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Template:Use mdy dates Template:Infobox film Mommie Dearest is a 1981 American biographical drama film which depicts the childhood of Christina Crawford of how she was abused as a little girl by her adoptive mother and actress Joan Crawford, starring Faye Dunaway, Mara Hobel and Diana Scarwid. The film was directed by Frank Perry. The story was adapted for the screen by Robert Getchell, Tracy Hotchner, Frank Perry, and Frank Yablans, based on the 1978 autobiography of the same name by Christina Crawford. The executive producers were Christina's husband, David Koontz, and Terrence O'Neill, Dunaway's then-boyfriend and soon-to-be husband. The film was distributed by Paramount Pictures, the only one of the "Big 8" film studios for which Crawford had never appeared in a feature film.

The film was a commercial success, grossing $39 million worldwide from a $5 million budget. Despite negative reviews, it has since become a cult classic.[1]

PlotEdit

Joan Crawford (Faye Dunaway) is a driven actress and compulsively clean housekeeper who tries to control the lives of those around her as tightly as she controls herself. To prepare for a work day at MGM Studios, she rises at 4:00 a.m. and engages in a strict morning ritual: scrubbing her face and arms with soap and boiling hot water, then plunging her face into a bowl of rubbing alcohol and ice to close the pores. When Helga (Alice Nunn), a new maid, thinks she has Joan's living room in spotless condition, Joan finds one minor detail that she overlooked and loses her temper.

Joan is in a relationship with Hollywood lawyer Gregg Savitt (Steve Forrest), but her career is in a bit of a downswing. Despite desperately wanting a baby, she is unable to get pregnant: seven pregnancies when she was married to actor Franchot Tone have all ended in miscarriages. When she is denied an application for adoption, she enlists Gregg's help to secure a baby. Joan adopts a girl whom she names Christina (Mara Hobel), and later a boy, Christopher (Jeremy Scott Reinholt). Joan sometimes lavishes Christina with attention and luxuries such as an extravagant birthday party, but also enforces a very stern code of denial and discipline. When Christina is showered with gifts, Joan allows her to choose only one she likes best that she can keep, then donates the rest to charity.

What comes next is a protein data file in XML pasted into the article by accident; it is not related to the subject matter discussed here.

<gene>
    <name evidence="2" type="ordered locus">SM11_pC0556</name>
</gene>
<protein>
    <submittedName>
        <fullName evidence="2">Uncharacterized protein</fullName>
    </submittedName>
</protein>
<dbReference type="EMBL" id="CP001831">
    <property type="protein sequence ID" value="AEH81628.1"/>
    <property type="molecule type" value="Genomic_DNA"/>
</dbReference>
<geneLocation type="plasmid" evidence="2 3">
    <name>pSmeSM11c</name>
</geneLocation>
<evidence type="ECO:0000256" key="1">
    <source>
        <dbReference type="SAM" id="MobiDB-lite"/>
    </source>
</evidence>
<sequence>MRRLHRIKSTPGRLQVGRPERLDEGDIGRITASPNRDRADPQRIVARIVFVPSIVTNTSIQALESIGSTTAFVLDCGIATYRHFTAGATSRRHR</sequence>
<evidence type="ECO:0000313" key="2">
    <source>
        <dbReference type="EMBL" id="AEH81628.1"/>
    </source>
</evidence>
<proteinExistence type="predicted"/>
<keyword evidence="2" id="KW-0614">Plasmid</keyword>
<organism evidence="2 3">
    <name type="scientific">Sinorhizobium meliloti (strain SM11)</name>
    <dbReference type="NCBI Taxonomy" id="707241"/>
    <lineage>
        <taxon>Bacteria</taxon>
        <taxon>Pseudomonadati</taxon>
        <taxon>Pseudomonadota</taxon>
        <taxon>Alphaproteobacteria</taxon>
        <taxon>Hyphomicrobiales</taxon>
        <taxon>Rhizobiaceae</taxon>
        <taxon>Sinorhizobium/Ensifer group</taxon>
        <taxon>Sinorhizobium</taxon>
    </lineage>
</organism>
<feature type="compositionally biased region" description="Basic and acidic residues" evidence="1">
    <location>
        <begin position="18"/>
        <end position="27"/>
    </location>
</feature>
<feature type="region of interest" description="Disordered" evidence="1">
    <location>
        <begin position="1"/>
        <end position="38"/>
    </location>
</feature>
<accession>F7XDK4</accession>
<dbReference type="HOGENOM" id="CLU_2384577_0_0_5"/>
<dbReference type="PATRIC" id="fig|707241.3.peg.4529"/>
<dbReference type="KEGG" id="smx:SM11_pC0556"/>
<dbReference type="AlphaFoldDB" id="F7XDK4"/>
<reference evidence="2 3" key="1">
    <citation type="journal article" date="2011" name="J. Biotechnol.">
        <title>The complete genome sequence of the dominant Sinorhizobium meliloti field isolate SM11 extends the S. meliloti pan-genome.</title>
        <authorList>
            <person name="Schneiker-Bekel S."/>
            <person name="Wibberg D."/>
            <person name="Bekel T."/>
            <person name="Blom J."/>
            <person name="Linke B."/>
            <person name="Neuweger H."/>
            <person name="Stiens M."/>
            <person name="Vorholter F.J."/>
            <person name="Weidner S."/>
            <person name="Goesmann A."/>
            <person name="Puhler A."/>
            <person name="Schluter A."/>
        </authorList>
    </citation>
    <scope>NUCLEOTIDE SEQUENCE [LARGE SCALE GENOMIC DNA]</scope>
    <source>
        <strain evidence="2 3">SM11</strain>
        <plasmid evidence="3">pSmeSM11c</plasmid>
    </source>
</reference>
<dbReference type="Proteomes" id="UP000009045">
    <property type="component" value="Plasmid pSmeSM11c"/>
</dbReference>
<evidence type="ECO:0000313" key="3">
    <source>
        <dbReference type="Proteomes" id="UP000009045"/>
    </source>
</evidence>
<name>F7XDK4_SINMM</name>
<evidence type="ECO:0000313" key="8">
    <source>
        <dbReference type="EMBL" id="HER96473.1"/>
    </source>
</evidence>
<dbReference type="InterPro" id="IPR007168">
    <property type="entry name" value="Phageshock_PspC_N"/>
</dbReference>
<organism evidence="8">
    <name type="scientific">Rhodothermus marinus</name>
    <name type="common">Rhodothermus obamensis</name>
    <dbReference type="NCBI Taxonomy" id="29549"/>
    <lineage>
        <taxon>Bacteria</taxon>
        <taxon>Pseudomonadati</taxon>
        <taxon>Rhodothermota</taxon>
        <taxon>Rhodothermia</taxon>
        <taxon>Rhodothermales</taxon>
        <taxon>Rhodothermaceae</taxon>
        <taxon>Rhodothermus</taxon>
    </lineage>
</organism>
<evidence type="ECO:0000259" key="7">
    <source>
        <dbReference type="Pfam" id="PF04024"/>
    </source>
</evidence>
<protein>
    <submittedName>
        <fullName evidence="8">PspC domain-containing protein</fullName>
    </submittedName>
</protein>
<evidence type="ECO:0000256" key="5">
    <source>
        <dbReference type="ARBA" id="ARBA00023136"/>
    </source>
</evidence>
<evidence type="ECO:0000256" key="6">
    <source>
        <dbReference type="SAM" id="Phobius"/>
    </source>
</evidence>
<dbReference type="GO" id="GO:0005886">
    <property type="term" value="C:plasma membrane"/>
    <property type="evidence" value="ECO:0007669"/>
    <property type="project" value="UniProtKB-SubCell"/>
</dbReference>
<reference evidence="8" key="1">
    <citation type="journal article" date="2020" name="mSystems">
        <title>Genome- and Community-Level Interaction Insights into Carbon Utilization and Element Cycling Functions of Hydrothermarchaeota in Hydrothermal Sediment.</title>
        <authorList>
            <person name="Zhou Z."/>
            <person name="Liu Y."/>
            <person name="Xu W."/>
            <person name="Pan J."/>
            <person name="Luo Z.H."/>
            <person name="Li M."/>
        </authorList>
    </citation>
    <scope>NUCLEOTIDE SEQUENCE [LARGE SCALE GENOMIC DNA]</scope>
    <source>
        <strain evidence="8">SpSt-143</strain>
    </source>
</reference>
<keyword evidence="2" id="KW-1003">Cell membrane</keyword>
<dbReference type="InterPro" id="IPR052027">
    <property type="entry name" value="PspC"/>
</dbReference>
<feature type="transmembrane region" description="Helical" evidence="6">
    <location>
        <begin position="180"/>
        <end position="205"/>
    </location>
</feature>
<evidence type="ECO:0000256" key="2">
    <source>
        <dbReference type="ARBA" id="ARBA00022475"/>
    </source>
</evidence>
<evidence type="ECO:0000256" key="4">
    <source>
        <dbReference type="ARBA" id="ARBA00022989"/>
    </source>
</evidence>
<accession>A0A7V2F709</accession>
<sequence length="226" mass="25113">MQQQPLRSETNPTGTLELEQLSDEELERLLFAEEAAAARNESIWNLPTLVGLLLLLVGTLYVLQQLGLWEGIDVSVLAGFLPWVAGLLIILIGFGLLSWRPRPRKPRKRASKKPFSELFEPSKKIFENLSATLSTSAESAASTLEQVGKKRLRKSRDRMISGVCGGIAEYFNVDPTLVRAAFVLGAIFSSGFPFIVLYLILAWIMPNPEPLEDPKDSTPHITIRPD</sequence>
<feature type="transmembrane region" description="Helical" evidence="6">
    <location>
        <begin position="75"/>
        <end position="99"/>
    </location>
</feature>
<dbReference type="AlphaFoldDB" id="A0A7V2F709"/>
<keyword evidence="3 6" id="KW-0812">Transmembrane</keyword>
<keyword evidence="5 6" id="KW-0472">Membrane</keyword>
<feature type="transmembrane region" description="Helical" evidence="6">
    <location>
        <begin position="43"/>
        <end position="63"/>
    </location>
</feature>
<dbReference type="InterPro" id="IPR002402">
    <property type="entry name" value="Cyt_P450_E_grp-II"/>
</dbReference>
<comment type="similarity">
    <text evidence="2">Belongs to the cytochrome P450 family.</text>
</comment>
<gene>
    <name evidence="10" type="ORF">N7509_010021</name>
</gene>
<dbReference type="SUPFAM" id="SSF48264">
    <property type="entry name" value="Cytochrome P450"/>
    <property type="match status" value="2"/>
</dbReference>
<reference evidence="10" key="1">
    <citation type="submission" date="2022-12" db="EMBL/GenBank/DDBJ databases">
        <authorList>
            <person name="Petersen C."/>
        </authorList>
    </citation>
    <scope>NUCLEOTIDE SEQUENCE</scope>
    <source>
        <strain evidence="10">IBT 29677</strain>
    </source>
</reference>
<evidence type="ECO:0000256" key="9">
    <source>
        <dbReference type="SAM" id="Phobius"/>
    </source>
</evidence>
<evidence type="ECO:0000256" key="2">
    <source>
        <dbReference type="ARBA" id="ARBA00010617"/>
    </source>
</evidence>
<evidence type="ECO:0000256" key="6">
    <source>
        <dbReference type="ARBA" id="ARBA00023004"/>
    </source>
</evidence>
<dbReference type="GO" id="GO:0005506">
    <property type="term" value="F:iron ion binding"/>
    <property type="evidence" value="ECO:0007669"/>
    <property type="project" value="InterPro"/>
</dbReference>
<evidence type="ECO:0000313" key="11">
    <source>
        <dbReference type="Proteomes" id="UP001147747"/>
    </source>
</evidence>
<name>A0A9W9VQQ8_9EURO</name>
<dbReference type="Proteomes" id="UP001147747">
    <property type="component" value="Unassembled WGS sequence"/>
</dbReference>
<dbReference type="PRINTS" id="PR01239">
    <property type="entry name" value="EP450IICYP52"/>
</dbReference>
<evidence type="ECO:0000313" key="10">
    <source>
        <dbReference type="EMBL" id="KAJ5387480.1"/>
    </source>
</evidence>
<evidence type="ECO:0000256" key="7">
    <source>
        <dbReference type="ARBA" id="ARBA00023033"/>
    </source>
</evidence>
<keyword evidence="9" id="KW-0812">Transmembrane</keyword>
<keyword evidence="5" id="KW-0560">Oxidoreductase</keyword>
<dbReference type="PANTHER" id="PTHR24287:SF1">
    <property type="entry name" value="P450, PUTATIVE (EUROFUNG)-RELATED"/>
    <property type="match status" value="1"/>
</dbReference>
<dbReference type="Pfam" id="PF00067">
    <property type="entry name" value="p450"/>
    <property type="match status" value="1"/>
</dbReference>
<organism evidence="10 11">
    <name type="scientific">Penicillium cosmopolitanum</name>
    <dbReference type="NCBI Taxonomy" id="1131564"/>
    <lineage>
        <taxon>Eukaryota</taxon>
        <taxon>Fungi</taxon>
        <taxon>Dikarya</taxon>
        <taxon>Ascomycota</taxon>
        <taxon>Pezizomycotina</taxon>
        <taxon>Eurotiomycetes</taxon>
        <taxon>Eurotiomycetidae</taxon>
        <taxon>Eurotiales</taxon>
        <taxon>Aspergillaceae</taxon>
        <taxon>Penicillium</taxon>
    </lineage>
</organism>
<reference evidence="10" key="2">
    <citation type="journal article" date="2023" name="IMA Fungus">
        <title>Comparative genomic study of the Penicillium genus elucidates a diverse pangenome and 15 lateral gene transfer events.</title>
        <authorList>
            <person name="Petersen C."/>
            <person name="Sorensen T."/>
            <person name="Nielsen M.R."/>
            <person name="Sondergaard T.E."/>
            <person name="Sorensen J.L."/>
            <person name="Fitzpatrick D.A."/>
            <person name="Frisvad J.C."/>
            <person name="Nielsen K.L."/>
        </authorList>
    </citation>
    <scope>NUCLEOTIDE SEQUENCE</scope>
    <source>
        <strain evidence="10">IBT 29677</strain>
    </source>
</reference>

As Christina rebels against her mother, confrontations ensue. Joan overtakes Christina in a swimming-pool race and laughs at the child. Joan becomes enraged when Christina reacts with anger and locks her in the pool house. Later, Joan discovers Christina wearing her makeup and imitating her. Even though Christina openly denies it and despite her protests, Joan - thinking that Christina is making fun of her, always rummaging through her drawers, trying to find a way to make people look at her, and always looking at herself in the mirror - hysterically cuts off chunks of Christina's hair to humiliate her.

Joan resents Gregg's allegiance to studio boss Louis B. Mayer (Howard Da Silva) and argues with Gregg after a dinner at Perino's restaurant. Joan guzzles down glasses of vodka and throws a drink in Gregg's face after he tells her she is getting old. A physical altercation ensues and Gregg breaks up with Joan. The next day, Joan cuts Gregg out of the family photos. Joan's tantrums grow more bizarre and violent; when Mayer forces Joan to leave MGM after theater owners brand her "box office poison", she hacks down her prize rose garden with a pair of large gardening shears and an axe.

On another occasion, Joan, her face slathered in cold cream, goes into Christina's bedroom in the middle of the night, meaning to return a dress to her closet, but discovers one of Christina's dresses hanging on a wire hanger. Enraged, she screams at the girl, waking her up in horror, then yanks dresses from Christina's closet, throwing them all over the girl's room and beating her with the hanger. Afterwards, Joan wrecks the bathroom as well. Believing the perfectly clean floor is still dirty, Joan throws cleaning powder all over the bathroom before striking Christina across the back with the can of cleanser and then screams at her to clean it up. Christopher offers to help but Christina tells him to return to his own bed as she fears Joan will kill her if she finds out.